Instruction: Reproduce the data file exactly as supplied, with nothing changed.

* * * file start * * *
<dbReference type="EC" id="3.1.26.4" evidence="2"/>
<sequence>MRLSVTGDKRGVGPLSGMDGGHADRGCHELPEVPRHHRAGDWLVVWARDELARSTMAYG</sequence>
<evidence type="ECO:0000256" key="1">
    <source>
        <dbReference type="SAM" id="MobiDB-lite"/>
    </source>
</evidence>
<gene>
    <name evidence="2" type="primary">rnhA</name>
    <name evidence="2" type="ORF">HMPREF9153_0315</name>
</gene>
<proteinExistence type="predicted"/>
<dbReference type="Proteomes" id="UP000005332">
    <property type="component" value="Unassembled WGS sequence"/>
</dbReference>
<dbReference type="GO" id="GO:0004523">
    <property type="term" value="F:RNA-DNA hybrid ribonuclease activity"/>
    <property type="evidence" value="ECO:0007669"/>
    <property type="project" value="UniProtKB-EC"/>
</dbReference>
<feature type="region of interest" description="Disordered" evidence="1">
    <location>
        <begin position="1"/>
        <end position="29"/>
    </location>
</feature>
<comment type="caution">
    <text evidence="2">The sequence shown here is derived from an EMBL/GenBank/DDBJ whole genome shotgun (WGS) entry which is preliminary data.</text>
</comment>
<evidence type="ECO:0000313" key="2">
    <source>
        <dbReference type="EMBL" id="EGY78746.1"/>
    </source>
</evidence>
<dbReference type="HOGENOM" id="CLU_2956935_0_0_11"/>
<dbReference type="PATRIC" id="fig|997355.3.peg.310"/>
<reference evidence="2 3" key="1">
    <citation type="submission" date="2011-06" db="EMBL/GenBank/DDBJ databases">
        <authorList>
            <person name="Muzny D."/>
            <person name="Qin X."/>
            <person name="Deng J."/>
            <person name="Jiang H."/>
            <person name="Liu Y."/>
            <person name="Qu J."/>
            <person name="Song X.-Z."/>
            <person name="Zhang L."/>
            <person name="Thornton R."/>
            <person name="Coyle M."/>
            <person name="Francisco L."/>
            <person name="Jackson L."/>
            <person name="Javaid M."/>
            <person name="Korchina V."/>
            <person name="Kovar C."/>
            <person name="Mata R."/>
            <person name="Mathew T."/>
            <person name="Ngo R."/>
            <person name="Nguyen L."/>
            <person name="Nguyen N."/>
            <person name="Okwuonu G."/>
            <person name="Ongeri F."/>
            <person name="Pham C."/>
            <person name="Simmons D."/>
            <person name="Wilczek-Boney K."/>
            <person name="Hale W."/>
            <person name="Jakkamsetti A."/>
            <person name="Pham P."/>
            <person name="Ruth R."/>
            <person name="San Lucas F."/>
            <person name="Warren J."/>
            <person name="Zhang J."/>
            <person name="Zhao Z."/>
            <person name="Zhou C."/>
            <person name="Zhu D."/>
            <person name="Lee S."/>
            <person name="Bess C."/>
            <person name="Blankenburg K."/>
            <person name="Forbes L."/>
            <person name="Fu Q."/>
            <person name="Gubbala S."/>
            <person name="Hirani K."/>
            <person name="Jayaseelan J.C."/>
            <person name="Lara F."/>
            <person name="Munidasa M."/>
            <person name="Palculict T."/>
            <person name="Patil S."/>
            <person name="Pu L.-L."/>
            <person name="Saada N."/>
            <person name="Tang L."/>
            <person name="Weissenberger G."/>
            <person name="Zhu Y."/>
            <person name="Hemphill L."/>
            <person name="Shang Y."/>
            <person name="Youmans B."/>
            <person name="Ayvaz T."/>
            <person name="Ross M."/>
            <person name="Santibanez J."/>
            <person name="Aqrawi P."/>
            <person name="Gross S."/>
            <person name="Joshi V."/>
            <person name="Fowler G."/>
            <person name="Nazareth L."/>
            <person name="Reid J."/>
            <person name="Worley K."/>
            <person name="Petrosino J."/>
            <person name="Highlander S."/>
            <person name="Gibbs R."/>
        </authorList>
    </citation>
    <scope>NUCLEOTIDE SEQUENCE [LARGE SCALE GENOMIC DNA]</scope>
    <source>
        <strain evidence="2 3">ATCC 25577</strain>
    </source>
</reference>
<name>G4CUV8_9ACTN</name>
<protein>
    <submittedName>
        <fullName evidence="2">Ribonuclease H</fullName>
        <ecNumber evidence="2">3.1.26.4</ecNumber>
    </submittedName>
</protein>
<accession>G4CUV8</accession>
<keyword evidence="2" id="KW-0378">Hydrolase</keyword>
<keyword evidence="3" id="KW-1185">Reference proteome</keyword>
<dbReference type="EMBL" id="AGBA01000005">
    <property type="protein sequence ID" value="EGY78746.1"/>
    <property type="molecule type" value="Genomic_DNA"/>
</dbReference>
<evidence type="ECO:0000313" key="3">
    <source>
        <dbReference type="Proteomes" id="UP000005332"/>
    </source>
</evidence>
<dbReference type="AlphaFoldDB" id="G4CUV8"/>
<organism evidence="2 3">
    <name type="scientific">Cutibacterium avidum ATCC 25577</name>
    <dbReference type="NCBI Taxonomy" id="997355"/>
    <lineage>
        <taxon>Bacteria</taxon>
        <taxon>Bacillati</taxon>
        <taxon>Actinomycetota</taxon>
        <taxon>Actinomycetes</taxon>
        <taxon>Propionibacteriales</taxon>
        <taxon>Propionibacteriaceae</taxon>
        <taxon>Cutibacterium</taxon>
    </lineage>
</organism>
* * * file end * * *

<dbReference type="EC" id="3.1.26.4" evidence="2"/>
<sequence>MRLSVTGDKRGVGPLSGMDGGHADRGCHELPEVPRHHRAGDWLVVWARDELARSTMAYG</sequence>
<evidence type="ECO:0000256" key="1">
    <source>
        <dbReference type="SAM" id="MobiDB-lite"/>
    </source>
</evidence>
<gene>
    <name evidence="2" type="primary">rnhA</name>
    <name evidence="2" type="ORF">HMPREF9153_0315</name>
</gene>
<proteinExistence type="predicted"/>
<dbReference type="Proteomes" id="UP000005332">
    <property type="component" value="Unassembled WGS sequence"/>
</dbReference>
<dbReference type="GO" id="GO:0004523">
    <property type="term" value="F:RNA-DNA hybrid ribonuclease activity"/>
    <property type="evidence" value="ECO:0007669"/>
    <property type="project" value="UniProtKB-EC"/>
</dbReference>
<feature type="region of interest" description="Disordered" evidence="1">
    <location>
        <begin position="1"/>
        <end position="29"/>
    </location>
</feature>
<comment type="caution">
    <text evidence="2">The sequence shown here is derived from an EMBL/GenBank/DDBJ whole genome shotgun (WGS) entry which is preliminary data.</text>
</comment>
<evidence type="ECO:0000313" key="2">
    <source>
        <dbReference type="EMBL" id="EGY78746.1"/>
    </source>
</evidence>
<dbReference type="HOGENOM" id="CLU_2956935_0_0_11"/>
<dbReference type="PATRIC" id="fig|997355.3.peg.310"/>
<reference evidence="2 3" key="1">
    <citation type="submission" date="2011-06" db="EMBL/GenBank/DDBJ databases">
        <authorList>
            <person name="Muzny D."/>
            <person name="Qin X."/>
            <person name="Deng J."/>
            <person name="Jiang H."/>
            <person name="Liu Y."/>
            <person name="Qu J."/>
            <person name="Song X.-Z."/>
            <person name="Zhang L."/>
            <person name="Thornton R."/>
            <person name="Coyle M."/>
            <person name="Francisco L."/>
            <person name="Jackson L."/>
            <person name="Javaid M."/>
            <person name="Korchina V."/>
            <person name="Kovar C."/>
            <person name="Mata R."/>
            <person name="Mathew T."/>
            <person name="Ngo R."/>
            <person name="Nguyen L."/>
            <person name="Nguyen N."/>
            <person name="Okwuonu G."/>
            <person name="Ongeri F."/>
            <person name="Pham C."/>
            <person name="Simmons D."/>
            <person name="Wilczek-Boney K."/>
            <person name="Hale W."/>
            <person name="Jakkamsetti A."/>
            <person name="Pham P."/>
            <person name="Ruth R."/>
            <person name="San Lucas F."/>
            <person name="Warren J."/>
            <person name="Zhang J."/>
            <person name="Zhao Z."/>
            <person name="Zhou C."/>
            <person name="Zhu D."/>
            <person name="Lee S."/>
            <person name="Bess C."/>
            <person name="Blankenburg K."/>
            <person name="Forbes L."/>
            <person name="Fu Q."/>
            <person name="Gubbala S."/>
            <person name="Hirani K."/>
            <person name="Jayaseelan J.C."/>
            <person name="Lara F."/>
            <person name="Munidasa M."/>
            <person name="Palculict T."/>
            <person name="Patil S."/>
            <person name="Pu L.-L."/>
            <person name="Saada N."/>
            <person name="Tang L."/>
            <person name="Weissenberger G."/>
            <person name="Zhu Y."/>
            <person name="Hemphill L."/>
            <person name="Shang Y."/>
            <person name="Youmans B."/>
            <person name="Ayvaz T."/>
            <person name="Ross M."/>
            <person name="Santibanez J."/>
            <person name="Aqrawi P."/>
            <person name="Gross S."/>
            <person name="Joshi V."/>
            <person name="Fowler G."/>
            <person name="Nazareth L."/>
            <person name="Reid J."/>
            <person name="Worley K."/>
            <person name="Petrosino J."/>
            <person name="Highlander S."/>
            <person name="Gibbs R."/>
        </authorList>
    </citation>
    <scope>NUCLEOTIDE SEQUENCE [LARGE SCALE GENOMIC DNA]</scope>
    <source>
        <strain evidence="2 3">ATCC 25577</strain>
    </source>
</reference>
<name>G4CUV8_9ACTN</name>
<protein>
    <submittedName>
        <fullName evidence="2">Ribonuclease H</fullName>
        <ecNumber evidence="2">3.1.26.4</ecNumber>
    </submittedName>
</protein>
<accession>G4CUV8</accession>
<keyword evidence="2" id="KW-0378">Hydrolase</keyword>
<keyword evidence="3" id="KW-1185">Reference proteome</keyword>
<dbReference type="EMBL" id="AGBA01000005">
    <property type="protein sequence ID" value="EGY78746.1"/>
    <property type="molecule type" value="Genomic_DNA"/>
</dbReference>
<evidence type="ECO:0000313" key="3">
    <source>
        <dbReference type="Proteomes" id="UP000005332"/>
    </source>
</evidence>
<dbReference type="AlphaFoldDB" id="G4CUV8"/>
<organism evidence="2 3">
    <name type="scientific">Cutibacterium avidum ATCC 25577</name>
    <dbReference type="NCBI Taxonomy" id="997355"/>
    <lineage>
        <taxon>Bacteria</taxon>
        <taxon>Bacillati</taxon>
        <taxon>Actinomycetota</taxon>
        <taxon>Actinomycetes</taxon>
        <taxon>Propionibacteriales</taxon>
        <taxon>Propionibacteriaceae</taxon>
        <taxon>Cutibacterium</taxon>
    </lineage>
</organism>